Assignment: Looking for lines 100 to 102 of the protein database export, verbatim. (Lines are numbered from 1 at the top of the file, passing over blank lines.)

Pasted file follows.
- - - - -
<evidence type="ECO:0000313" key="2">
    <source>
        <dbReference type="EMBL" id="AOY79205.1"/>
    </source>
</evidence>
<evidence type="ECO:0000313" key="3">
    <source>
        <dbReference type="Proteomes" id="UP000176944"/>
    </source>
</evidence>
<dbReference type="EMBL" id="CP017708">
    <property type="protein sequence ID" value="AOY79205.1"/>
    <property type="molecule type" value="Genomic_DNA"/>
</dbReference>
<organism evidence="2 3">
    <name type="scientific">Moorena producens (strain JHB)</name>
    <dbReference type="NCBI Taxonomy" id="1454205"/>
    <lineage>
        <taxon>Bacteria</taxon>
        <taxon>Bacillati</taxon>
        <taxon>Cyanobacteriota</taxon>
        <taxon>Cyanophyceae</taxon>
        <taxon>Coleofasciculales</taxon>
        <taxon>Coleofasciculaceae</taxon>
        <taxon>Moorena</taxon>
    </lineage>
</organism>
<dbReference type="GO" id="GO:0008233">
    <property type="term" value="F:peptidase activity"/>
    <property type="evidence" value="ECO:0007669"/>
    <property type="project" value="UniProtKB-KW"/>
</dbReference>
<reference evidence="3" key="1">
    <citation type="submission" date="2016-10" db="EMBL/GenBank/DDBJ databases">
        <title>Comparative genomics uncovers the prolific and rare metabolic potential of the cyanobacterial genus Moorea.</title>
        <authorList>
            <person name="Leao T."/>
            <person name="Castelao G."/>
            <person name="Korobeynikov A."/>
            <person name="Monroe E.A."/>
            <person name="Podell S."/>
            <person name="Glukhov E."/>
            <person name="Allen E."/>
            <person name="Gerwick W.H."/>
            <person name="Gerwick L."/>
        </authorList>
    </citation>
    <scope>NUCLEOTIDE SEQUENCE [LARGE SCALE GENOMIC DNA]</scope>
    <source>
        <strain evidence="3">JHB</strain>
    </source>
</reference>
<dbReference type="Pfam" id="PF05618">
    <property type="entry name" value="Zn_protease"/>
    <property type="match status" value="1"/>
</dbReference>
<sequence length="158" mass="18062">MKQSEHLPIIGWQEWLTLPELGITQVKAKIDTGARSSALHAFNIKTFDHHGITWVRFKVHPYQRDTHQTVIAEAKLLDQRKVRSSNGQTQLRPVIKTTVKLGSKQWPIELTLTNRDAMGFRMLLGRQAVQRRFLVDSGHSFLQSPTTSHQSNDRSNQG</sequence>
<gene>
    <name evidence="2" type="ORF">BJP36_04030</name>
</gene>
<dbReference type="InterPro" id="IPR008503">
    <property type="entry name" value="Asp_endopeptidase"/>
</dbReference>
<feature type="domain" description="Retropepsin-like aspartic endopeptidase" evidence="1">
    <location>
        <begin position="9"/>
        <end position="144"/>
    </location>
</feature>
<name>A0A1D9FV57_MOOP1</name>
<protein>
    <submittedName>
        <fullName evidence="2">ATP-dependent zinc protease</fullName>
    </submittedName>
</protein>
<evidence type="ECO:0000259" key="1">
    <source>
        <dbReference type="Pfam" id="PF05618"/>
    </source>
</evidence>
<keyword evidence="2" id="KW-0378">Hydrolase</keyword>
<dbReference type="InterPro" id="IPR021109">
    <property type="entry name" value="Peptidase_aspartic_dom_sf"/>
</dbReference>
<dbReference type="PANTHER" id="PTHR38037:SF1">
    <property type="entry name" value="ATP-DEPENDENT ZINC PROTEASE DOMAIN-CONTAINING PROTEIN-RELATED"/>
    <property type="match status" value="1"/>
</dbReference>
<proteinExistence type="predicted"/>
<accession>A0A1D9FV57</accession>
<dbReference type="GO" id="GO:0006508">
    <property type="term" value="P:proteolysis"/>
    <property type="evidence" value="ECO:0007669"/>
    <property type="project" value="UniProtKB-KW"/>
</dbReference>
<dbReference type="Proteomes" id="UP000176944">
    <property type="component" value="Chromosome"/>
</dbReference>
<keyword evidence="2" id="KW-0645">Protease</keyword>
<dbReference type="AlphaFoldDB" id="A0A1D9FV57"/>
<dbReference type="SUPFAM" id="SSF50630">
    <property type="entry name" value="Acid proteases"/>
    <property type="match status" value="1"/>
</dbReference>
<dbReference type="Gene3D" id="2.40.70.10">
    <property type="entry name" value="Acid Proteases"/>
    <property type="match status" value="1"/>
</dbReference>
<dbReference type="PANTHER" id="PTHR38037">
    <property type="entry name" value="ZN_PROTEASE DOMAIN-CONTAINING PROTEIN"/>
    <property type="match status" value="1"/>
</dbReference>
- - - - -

<dbReference type="AlphaFoldDB" id="A0A1D9FV57"/>
<dbReference type="SUPFAM" id="SSF50630">
    <property type="entry name" value="Acid proteases"/>